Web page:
Bob Dylan had been soundly booed, we heard, for playing a set plugged. What ninnies dictate the rules in the backwater world of American folk music!
Dylan Goes Electric! Newport, Seeger, Dylan, and the Night That Split the Sixties by Elijah Wald. Dey Street Books pp., 368 pages, $26.99.
By Gerald Peary
Had I really been so smitten by the Kingston Trio to have purchased, late 1950s, four of their so-square albums? And, a bit later, to have genuflected to the love-thy-neighbor, soothing harmonies of Peter, Paul, and Mary? By the mid-1960s, my musical taste had toughened and hardened. So when my friend Charlie and I attended the 1965 Philadelphia Folk Festival, we cheered loudly over the jeers when the Paul Butterfield Blues Band, a haughty bunch from Chicago, strutted on stage with their electric instruments. We felt such disdain for the spineless crowd, too prissy and delicate to appreciate anything raw and real, anything other than wistful tunes played quietly, politely on acoustic instruments. More, we were angry because of what had occurred several weeks earlier in Rhode Island at the 1965 Newport Folk Festival. Bob Dylan, of all people, had been soundly booed, we heard, for playing a set plugged. What ninnies dictate the rules in the backwater world of American folk music!
I lived in New Jersey. I hadn’t actually been at Newport. Did I get it right, what went down that fateful evening of July 25, 1965? Fifty years later, I know much more, thanks to Elijah Wald’s impressively researched, authoritative Dylan Goes Electric! Newport, Seeger, Dylan, and the Night That Split the Sixties. Wald, a heralded biographer of Robert Johnson and Dave Van Ronk, admits he has never met the elusive Dylan; and Pete Seeger died in January 2014. Wald missed out interviewing him for his book. But Wald has talked to dozens of other Newport 1965 witnesses, both performers and fans in the crowd. Most important, he’s watched again and again the film record, mostly provided by documentarian Murray Lerner, of what happened at Newport 1965. Studying Lerner’s film, Festival!, including the revealing outtakes, Wald has been able to pinpoint for the reader what happened on stage, backstage, and off-stage during Dylan’s infamous 25-minute, 5-song performance.
Wald describes colorfully how it began. “Bob Dylan took the stage in black jeans, black boots, and a black leather jacket, carrying a Fender Stratocaster in place of his familiar acoustic guitar. The crowd shifted restlessly as he tested his tuning and was joined by a quintet of backing musicians. Then the band crashed into a raw boogie and, straining to be heard over the loudest music ever to hit Newport, he snarled his opening line, ‘I ain’t gonna work on Maggie’s Farm no more!’” Through a three-song set (also “Like a Rolling Stone” and “Phantom Engineer,” an in-progress version of “It Takes a Lot to Laugh, It Takes a Train To Cry”), Dylan ploughed on, electrified and dissonant and incredibly noisy, backed by an all-star ensemble of rockers including pianist/organist Al Kooper and, borrowed from the rowdy Butterfield Band, guitarist Mike Bloomfield and drummer Sam Lay. Then Dylan & company left the stage. After several minutes, Dylan returned solo, with a Gibson guitar. He tuned for many more minutes without talking to the audience, then offered a two-number encore. If there was a slight concession to the majority wants of the crowd, it was Dylan reprising a favorite from earlier Newport Fests, “It’s All Over Now, Baby Blue.” Exit Bob Dylan.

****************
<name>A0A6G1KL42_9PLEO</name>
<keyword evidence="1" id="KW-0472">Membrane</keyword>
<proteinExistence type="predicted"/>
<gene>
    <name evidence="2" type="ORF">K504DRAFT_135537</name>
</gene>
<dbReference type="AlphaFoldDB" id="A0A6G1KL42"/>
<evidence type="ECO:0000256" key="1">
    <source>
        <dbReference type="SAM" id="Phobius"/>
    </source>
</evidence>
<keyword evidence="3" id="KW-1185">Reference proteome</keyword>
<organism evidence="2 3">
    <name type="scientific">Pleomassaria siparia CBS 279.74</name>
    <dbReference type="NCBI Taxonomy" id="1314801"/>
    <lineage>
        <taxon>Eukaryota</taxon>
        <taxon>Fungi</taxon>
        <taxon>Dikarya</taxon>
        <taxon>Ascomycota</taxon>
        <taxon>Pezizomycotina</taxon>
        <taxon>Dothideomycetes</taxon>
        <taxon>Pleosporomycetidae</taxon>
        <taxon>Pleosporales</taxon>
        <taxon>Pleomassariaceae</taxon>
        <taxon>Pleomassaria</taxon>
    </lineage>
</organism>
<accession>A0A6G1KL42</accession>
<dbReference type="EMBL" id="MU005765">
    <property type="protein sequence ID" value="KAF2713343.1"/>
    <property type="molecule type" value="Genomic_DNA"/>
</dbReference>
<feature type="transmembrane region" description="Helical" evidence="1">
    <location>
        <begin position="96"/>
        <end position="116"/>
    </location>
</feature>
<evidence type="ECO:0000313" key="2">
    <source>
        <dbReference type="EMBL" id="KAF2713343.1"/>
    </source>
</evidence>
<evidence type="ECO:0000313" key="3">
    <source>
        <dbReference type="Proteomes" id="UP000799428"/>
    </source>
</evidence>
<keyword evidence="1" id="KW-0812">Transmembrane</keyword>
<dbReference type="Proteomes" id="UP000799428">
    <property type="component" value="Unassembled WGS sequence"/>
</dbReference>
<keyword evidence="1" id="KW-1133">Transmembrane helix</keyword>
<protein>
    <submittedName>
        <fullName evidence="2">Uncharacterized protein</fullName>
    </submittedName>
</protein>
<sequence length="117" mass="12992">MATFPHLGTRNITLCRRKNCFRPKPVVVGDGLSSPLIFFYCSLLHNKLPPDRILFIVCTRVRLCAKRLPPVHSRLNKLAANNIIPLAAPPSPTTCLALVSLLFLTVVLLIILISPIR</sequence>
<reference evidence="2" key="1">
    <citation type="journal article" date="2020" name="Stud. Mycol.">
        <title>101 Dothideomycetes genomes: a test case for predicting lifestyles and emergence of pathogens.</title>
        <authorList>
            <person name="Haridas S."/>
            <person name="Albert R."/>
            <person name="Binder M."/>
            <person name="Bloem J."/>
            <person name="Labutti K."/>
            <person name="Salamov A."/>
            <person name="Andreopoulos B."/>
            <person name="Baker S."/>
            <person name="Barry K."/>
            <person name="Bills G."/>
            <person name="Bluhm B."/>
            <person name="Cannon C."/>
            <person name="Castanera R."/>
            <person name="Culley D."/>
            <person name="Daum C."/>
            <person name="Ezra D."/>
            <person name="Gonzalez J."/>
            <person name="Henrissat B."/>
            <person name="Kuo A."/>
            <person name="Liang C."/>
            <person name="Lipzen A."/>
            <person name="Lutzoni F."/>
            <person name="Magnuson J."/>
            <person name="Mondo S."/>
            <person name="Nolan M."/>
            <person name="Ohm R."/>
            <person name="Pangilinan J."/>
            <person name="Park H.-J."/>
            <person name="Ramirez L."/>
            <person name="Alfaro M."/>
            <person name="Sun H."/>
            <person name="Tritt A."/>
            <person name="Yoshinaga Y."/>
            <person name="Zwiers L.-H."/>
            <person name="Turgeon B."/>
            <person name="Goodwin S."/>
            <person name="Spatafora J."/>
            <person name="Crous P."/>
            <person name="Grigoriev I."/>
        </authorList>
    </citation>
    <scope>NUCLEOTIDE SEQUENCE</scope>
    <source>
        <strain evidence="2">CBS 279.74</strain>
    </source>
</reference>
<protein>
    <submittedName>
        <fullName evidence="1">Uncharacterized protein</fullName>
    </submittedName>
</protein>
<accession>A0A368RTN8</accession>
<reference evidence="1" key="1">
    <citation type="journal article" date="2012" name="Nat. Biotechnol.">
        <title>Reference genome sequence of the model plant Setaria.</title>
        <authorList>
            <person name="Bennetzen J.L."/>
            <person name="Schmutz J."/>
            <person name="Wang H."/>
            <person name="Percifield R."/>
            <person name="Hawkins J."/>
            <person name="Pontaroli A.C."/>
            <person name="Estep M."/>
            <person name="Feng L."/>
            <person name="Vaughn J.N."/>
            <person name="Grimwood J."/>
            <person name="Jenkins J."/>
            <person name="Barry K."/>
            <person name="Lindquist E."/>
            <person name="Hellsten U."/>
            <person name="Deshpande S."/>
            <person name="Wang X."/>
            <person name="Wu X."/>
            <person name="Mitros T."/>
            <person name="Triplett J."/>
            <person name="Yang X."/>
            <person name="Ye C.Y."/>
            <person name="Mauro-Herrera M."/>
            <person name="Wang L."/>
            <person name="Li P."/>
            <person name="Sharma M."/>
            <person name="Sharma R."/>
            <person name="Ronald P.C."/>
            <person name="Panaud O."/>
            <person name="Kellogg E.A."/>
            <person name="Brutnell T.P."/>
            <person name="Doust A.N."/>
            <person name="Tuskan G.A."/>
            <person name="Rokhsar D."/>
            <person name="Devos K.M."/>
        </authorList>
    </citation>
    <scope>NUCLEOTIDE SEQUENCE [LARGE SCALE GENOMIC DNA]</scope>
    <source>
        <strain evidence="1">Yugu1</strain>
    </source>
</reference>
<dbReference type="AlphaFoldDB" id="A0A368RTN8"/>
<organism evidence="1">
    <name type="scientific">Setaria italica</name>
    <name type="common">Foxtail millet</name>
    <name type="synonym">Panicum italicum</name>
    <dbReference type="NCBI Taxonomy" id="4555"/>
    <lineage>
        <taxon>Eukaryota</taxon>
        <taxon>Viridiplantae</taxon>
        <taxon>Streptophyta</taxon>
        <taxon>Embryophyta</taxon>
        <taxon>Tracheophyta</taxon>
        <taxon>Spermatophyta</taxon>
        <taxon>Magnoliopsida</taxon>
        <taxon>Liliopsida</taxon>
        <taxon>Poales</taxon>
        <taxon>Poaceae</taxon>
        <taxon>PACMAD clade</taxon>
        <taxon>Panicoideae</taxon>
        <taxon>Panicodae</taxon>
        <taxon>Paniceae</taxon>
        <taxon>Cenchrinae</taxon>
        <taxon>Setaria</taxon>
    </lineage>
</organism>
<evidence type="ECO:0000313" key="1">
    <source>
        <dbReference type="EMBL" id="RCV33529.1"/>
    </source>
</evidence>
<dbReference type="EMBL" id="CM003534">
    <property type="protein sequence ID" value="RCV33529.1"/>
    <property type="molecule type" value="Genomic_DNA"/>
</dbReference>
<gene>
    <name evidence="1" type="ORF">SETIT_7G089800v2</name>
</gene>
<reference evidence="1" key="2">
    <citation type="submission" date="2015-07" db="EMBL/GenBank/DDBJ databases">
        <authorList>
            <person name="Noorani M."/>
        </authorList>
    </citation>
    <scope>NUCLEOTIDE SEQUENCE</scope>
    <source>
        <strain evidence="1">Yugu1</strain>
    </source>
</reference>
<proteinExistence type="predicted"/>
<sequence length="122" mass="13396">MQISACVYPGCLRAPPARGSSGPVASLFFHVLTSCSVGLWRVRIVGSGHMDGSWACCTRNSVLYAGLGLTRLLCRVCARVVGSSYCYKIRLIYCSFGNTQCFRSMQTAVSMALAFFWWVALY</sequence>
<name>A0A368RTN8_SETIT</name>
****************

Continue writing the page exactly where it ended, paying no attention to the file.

The tunes with his improvised band were woefully unrehearsed, the recruited bass player, Jerome Arnold, was at sea in keeping proper rhythm. Guitarist Bloomfield seemed to take sadistic pleasure in aggressive, punishingly shrill solo riffs. Though the songs weren’t played very well, some in the crowd wildly applauded, like I did at the Philly Folk Fest, welcoming an electric rock ’n’ roll future to staid Newport. But many in the audience did indeed boo. Who was this wayfaring stranger on stage? They wanted acoustic Bob. They wanted political Bob who, at Newport 1963, had sung “Blowin’ in the Wind” and “We Shall Overcome,” flanked by Pete Seeger, the Freedom Singers, Joan Baez, and Peter, Paul, and Mary. It was OK for the folk-rock Byrds to do an electric version of Dylan’s “Mr. Tambourine Man,” wildly popular in 1965. But the songwriter himself should strum away unplugged.